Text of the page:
Currently, he is studying families of viruses and bacterial pathogens to define the patterns/rationale for why some pathogens are more likely to jump between species and spread. The molecular analyses will be used to understand the measurable impact of the novel infections on public and animal health and to help devise strategies for control and eradication of these infections. “I am interested in the core principles and commonalities regarding pathogens that jump species and spread, and how we can use this information to realistically predict the next pandemic”, says Professor Holmes. He also is using “ancient DNA” to investigate the causes and patterns of spread of past pandemics such as plague and cholera. Another study will use metagenomics to investigate the cause of disease syndromes of uncertain microbial cause (e.g. Lyme-like syndrome) in Australia.For further information, go to: http://sydney.edu.au/science/biology/viralevolution/index.shtml. Applications from potential Ph.D. students are particularly welcome.
• The evolution of viral emergence.
• The evolution of virus virulence and host range.
• Studying microbial evolution and emergence using ancient pathogens.
• Exploring the virosphere (with 'meta-transcriptomics').
• Biological control using viral pathogens.
• The evolution and molecular epidemiology of influenza, dengue and enteroviruses.
• American Society for Microbiology
Awards and honours
• 2015: Fellow, Australian Academy of Science (FAA)
• 2011: Australia Fellow, National Health and Medical Research Council (NHMRC), Australia.
• 2010: Fogarty International Center Director’s Merit Award to the Multinational Influenza Seasonal Mortality Study Team (MISMS). National Institutes of Health, USA.
• 2010: Faculty Scholars Medal in the Life and Health Sciences. The Pennsylvania State University, USA.
• 2008: Kavli Fellow, National Academy of Sciences, USA.
• 2003: Scientific Medal for achievement in research by a zoologist under the age of 40. Zoological Society of London, UK.
In the media
Emerging infections; Epidemiology; Virology; Bacteriology
PhD and master's project opportunities
Collaboration on NHMRC grant.
(Chinese Center for Disease Control and Prevention)
2014-Present: Guest Professor
(The Center for Infection and Immunity, Columbia University, New York)
(The Pennsylvania State University)
Collaboration on an NIH grant.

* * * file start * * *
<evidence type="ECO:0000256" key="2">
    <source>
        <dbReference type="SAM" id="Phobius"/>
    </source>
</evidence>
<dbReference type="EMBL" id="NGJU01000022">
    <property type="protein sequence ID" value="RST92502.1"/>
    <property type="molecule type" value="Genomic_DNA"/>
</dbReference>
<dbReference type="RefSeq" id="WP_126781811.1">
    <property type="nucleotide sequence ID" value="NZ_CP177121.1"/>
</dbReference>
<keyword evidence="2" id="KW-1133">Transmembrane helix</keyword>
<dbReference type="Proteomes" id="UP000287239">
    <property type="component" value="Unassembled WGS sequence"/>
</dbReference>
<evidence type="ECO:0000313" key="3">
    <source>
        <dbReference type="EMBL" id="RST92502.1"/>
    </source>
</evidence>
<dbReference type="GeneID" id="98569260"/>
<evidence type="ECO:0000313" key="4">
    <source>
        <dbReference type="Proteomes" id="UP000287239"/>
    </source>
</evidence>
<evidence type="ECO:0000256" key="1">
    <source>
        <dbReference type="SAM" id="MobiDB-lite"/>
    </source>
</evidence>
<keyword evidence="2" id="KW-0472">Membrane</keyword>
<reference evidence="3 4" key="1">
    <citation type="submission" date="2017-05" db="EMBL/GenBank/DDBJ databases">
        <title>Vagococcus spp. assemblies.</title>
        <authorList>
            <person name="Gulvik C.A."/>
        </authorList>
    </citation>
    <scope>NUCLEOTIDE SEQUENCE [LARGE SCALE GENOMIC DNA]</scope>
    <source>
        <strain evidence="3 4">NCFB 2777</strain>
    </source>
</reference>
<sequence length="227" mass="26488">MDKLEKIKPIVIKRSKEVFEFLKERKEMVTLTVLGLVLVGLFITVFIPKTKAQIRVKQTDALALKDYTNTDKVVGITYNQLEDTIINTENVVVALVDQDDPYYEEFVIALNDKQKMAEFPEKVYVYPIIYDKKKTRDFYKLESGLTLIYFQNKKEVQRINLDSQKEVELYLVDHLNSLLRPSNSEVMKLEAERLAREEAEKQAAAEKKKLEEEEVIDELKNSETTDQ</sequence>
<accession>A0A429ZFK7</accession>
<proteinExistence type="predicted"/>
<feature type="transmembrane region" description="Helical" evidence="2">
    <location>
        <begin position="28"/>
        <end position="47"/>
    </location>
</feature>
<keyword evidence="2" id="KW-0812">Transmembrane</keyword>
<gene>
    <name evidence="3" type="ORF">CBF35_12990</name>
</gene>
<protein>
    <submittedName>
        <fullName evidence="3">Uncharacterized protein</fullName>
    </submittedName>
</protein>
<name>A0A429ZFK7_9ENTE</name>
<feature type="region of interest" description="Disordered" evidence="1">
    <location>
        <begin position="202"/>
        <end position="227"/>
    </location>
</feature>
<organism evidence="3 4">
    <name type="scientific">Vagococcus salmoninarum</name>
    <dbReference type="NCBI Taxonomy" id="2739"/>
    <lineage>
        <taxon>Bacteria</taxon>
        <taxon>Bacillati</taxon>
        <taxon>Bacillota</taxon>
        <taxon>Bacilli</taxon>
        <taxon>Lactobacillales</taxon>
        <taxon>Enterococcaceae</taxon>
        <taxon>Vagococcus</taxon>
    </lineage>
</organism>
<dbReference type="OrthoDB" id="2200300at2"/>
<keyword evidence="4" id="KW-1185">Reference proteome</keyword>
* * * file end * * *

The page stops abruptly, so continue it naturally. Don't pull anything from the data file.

- Making Green Guard® greener: enhancing the efficacy of a biopesticide; Simpson S, Holmes E, Buhl J, Wilson K, Woodman J; Australian Research Council (ARC)/Linkage Projects (LP).
- PacBio long read sequencer for the Ramaciotti Genomics Consortium of NSW; Holmes E; Australian Research Council (ARC)/Linkage Infrastructure, Equipment and Facilities (LIEF).
- Towards real time data sharing to support patient-centred care, quality health delivery, improvement programmes, performance management and research; Morris J, Roberts C, Simpson S, Kay J, Venkatesh S, Fazekas de St Groth B, Arthur J, Feng D, Holmes E, James D, Yang J, Engel A; NSW Ministry of Health, Office for Health and Medical Research/Bioinformatics Collaborative Grants Program.
- Defining the evolution of pathogen virulence to enhance rabbit biocontrol; Kerr P, Holmes E, Strive T; Australian Research Council (ARC)/Discovery Projects (DP).
- Genomic centers for infectious diseases; Holmes E; National Institutes of Health (USA)/Research Grant.
- Black Death genomics and the evolution of pathogen virulence; Holmes E, Poinar H, Iredell J; National Health and Medical Research Council (NHMRC)/Project Grants.
- Cluster-randomised controlled trial to test the effectiveness of facemasks in preventing influenza, corona and other respiratory viruses among Hajj pilgrims; El Bashir H, Holmes E, Rashid H, Booy R; Qatar National Research Fund/Research Support.
- Genomic Sequencing Centers for Infectious Diseases; Wentworth D, Holmes E; National Institutes of Health (USA)/Research Support.
- Genetic variability of non-segmented negative-sense RNA virus populations and host adaptation; Holmes E, Bourhy H; Agence Nationale de la Recherche/Research Grant.
- The Evolutionary and Biological Bases of Host Switching in Viruses; Parrish C, Holmes E, Holmes E; National Institutes of Health (USA)/Research Support.
- Genomic analysis of the canonical case of virulence evolution: myxomatosis in Australia; Holmes E, Read A, Kerr P; National Institutes of Health (USA)/Research Support.
- Australia Fellowship; Holmes E; National Health and Medical Research Council (NHMRC)/Career Awards: Australian Fellowship.
The Evolution and Emergence of RNA Viruses (Oxford University Press, 2009)